By now, the climactic nature of this story has long passed, but it’s not old news. You may have originally heard about this story from Tea Spill, a YouTube channel covering beauty-community-related drama. She has a lot of great information about this story, so I highly recommend checking out her video! If you have not seen the video, allow me to give you a little bit of backstory about how this mess started. 

First of all, what is Kickstarter? Kickstarter is a campaign platform that allows creators/artists to find backers and support, so that they can have the resources to make their dreams a reality. Backers can choose which projects they would like to contribute to, and in turn, the creators can reward their backers with gifts, perks, or other privileges once the project is fully funded and completed. It’s a great system, and many creators have had enormous success using this platform. 

Unfortunately, not everyone has a great experience on Kickstarter- including the backers. Sometimes, if a project falls through, backers are left with a thinner wallet and no completed project. You would expect the project at fault to refund all of the money, but sadly, that’s not always what happens. 

Before I get too ahead of myself, let me first explain what the Lisa Frank Kickstarter is (I will also include a link to the page, if you’d like to do more research yourself). This project was supposed to be a collaboration between indie makeup brand Glamour Dolls and iconic artist Lisa Frank, who many of you 90s babies will probably remember. In theory, I think a Lisa Frank makeup line is a creative and fantastic idea. If this project had been better executed, I truly believe it would have been a huge success.


Many other people seemed to agree with that notion, because the campaign to fund a Lisa Frank x Glamour Dolls makeup collection garnered over 5,935 backers and raised over $370,000. That’s right, $370,000 was raised by good-intentioned folks who loved the idea of this project, and of course, they were promised early access to the products before anyone else. Depending on how much you donated, you could get anything from a free digital background to the ENTIRE collection, so people were pretty stoked. The campaign was launched in February of 2017, and was set to be finished that September.

Well, September came and went. No products were received. Updates from the company became more and more sparse.


Again, if you want all the juicy details, watch Tea Spill’s video. I’m just here to give you the highlights and my current thoughts on the situation. In a nutshell, this is what happened: as the updates became fewer and fewer, backers (obviously) became more and more concerned. Products were not being developed at the original planned pace, which is normal, but this was at a WHOLE ‘nother level of disorganization. By the fall, they had only developed one product: a bronzer. The big kicker came in October when random people (who hadn’t even backed the project) started receiving the bronzer in their Ipsy bags. Yes, the backers have STILL not received any of the products they were promised, but random Ipsy subscribers were finding the product in their bags. Seems unfair, right?

It gets worse.

October comes and goes. Backers have still not received any of the products they were promised for their donations. Then, some of the products started showing up in Hot Topic stores.

As you can probably imagine, patience was running thin by this time and backers were starting to get pretty pissed. I mean, I would be to. They are literally the ones who funded this project with the promise of having early access to the products. Now, the general public was receiving products before the funders? Yeah, it’s all sorts of messed up. Glamour Dolls released some sort of bullshit statement about “retail partner pricing”, and how it was supposed to be a “surprise”, but that obviously didn’t solve anything. Even more shady, there was a huge hole in Glamour Doll’s statement. At the beginning of the campaign, they sate “We started these products from scratch with you,” but what Glamour Dolls is saying is that the products were already developed before Kickstarter? I mean, come on. Make up your mind. Or should I say, makeup your mind.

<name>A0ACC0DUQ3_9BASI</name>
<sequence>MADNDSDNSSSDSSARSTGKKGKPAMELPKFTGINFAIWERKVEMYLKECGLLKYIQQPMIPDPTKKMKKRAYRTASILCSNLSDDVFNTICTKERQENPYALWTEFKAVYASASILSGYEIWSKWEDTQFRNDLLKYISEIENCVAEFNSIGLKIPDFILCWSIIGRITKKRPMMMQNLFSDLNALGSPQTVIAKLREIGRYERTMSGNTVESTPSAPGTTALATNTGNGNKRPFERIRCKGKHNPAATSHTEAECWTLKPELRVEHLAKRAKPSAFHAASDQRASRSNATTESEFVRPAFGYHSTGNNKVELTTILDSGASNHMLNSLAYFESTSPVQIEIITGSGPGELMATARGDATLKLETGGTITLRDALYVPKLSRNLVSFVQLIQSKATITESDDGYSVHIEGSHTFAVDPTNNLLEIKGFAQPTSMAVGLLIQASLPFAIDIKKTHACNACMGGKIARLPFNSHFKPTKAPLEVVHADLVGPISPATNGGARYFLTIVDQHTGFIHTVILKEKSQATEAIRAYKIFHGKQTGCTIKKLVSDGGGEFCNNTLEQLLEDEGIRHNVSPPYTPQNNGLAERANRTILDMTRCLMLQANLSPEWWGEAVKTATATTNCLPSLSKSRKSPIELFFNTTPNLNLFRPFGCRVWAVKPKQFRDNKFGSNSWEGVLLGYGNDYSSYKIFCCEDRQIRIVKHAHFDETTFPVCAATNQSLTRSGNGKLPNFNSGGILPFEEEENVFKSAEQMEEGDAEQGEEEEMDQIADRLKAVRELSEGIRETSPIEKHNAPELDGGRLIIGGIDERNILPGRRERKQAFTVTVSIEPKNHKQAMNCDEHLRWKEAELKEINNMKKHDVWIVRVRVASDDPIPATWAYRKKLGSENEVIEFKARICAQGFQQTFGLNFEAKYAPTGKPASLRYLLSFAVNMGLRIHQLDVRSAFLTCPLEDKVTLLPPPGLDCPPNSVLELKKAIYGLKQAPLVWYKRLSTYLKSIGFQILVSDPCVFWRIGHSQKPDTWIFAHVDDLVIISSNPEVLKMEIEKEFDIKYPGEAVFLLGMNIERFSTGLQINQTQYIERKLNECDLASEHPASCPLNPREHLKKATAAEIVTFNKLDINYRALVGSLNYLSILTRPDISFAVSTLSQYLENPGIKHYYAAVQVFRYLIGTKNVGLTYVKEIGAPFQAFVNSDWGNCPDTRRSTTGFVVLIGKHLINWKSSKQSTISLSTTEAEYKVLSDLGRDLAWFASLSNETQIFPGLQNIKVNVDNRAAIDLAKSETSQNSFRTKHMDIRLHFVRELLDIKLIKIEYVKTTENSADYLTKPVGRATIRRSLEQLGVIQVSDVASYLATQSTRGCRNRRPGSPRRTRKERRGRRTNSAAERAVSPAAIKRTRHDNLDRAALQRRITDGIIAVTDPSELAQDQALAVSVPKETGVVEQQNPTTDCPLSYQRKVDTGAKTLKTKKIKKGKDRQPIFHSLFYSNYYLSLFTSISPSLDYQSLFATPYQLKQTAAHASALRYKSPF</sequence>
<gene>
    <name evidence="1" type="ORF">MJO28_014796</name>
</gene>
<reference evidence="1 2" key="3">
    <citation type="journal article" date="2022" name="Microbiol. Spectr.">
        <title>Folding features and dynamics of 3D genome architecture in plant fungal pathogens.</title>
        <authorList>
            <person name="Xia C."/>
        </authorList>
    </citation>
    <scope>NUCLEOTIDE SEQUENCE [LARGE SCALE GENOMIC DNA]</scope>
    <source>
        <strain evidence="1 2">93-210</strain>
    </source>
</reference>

There are lots of other really juicy side stories that emerged at this time, including the fact that Glamour Dolls may have stole some designs and molds from other companies, but I won’t open that can of worms right now. We’ve already got enough on our plate as it is.

Another promise that fell through had to do with the “Digital Background” promised to backers who pledged $5. Well, Glamour Dolls ended up scratching that idea, and instead elected to give backers an AUTOGRAPHED, VINTAGE Lisa Frank postcard.

Except, lo and behold, it wasn’t a vintage postcard. It also wasn’t really autographed, it was just the same signature photocopied onto hundreds of postcards. So much for “total transparency”, Glamour Dolls. Many backers also received their postcards bent and creased, which is frustrating, to say the least.

Pretty sure a “vintage postcard” wouldn’t have a QR code, but alright.

And yes, the backers who pledged $100+ have still not received ANY products at this point. Anyone who donated $100+ was promised the entire collection, and now, months later, all they get is, what, a bent postcard and maybe a bronzer? 

Anyway, after the Ipsy and the Hot Topic fiasco, communication between Glamour Dolls and the backers became more or less nonexistent. I’m serious. The last update from Glamour Dolls was more than a year ago. To this day, TWO YEARS LATER, backers who pledged as much as $200 have still not received anything. Glamour Dolls even deleted their instagram account, and upon further research, both of the founders of the company have altered their LinkedIn profiles, so it’s like the company never existed. Thousands and thousands of people who pledged over $300,000 are now the victims of fraud, and there’s nothing being done about it.


That’s the biggest reason why I wanted to write this article. In October of 2019, there is still no update, no refunds, no action. This is downright wrong. Even though I was never involved in this project, I really sympathize with those backers. And Glamour Dolls is basically a walking clown show at this point. 

From my understanding, Kickstarter itself is not held liable for this fiasco because it’s out of their control at this point. The only person(s) who can really be held liable is Glamour Dolls, and obviously, they’ve completely wiped themselves from the map. Although it’s frustrating for the kickstarters (and quite literally fraudulent), there are still things we can do to support them. One thing you can do is select “Report Project to Kickstarter” at the bottom of the campaign page. 


Interesting side note: Kickstarter still lists the Lisa Frank project as one of the “Projects They Love.” Really, Kickstarter? You may be alone in that sentiment.